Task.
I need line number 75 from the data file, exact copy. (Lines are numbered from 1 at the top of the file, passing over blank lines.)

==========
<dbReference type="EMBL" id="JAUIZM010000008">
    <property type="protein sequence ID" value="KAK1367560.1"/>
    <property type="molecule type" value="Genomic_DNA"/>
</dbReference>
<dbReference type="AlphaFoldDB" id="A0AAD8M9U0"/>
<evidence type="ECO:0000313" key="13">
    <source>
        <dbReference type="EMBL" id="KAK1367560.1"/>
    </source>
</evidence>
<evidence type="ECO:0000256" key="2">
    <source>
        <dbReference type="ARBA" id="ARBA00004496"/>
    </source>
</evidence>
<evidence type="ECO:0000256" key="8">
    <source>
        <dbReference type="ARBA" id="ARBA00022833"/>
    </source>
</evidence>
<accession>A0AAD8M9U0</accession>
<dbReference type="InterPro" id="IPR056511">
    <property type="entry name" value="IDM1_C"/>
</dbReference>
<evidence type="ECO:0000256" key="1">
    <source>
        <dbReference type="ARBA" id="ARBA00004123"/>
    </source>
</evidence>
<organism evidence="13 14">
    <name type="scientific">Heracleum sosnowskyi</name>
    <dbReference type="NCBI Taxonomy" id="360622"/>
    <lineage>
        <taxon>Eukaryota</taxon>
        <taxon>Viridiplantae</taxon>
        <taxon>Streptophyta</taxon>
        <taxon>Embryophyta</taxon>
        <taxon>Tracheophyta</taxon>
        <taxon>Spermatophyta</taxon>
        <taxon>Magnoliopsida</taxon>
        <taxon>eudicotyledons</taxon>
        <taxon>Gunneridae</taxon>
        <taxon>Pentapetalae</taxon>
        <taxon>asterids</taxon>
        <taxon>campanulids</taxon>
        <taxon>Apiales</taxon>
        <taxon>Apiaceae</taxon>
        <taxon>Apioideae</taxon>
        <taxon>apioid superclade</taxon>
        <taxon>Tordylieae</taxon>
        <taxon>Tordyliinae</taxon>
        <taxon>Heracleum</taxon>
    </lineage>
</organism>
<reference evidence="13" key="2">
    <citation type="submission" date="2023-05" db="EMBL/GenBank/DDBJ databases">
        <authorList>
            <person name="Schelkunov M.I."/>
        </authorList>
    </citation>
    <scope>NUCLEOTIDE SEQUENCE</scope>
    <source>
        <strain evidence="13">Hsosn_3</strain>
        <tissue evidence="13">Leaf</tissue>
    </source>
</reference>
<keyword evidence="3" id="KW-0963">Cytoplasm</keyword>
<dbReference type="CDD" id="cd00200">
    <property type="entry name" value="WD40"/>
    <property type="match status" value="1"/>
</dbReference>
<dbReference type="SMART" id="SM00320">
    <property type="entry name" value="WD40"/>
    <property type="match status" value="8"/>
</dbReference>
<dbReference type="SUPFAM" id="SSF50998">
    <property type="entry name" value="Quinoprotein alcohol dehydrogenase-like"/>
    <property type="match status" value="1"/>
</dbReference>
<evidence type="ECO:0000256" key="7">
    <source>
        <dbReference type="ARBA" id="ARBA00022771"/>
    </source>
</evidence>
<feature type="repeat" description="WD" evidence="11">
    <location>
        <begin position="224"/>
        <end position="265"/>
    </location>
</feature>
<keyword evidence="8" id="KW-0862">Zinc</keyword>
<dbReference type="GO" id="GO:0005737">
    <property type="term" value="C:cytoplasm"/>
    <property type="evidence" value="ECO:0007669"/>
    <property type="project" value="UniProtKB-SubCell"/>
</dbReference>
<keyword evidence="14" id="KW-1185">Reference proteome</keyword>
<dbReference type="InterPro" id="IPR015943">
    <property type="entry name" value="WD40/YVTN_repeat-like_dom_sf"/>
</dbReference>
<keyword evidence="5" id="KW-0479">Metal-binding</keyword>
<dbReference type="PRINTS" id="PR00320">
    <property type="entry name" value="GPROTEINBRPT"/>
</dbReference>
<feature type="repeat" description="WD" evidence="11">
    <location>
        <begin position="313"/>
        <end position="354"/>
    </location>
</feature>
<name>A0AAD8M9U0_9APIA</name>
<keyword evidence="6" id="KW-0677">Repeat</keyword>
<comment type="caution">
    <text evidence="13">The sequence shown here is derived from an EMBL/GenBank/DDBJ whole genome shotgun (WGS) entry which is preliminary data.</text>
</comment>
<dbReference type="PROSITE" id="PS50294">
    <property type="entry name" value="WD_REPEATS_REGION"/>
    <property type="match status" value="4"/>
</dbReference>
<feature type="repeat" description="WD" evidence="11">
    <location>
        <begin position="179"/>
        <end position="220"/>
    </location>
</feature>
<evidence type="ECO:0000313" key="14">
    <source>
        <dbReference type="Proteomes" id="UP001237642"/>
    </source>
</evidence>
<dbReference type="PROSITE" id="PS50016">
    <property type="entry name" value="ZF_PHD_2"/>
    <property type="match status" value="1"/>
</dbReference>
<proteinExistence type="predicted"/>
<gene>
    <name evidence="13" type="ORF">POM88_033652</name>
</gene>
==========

</dbReference>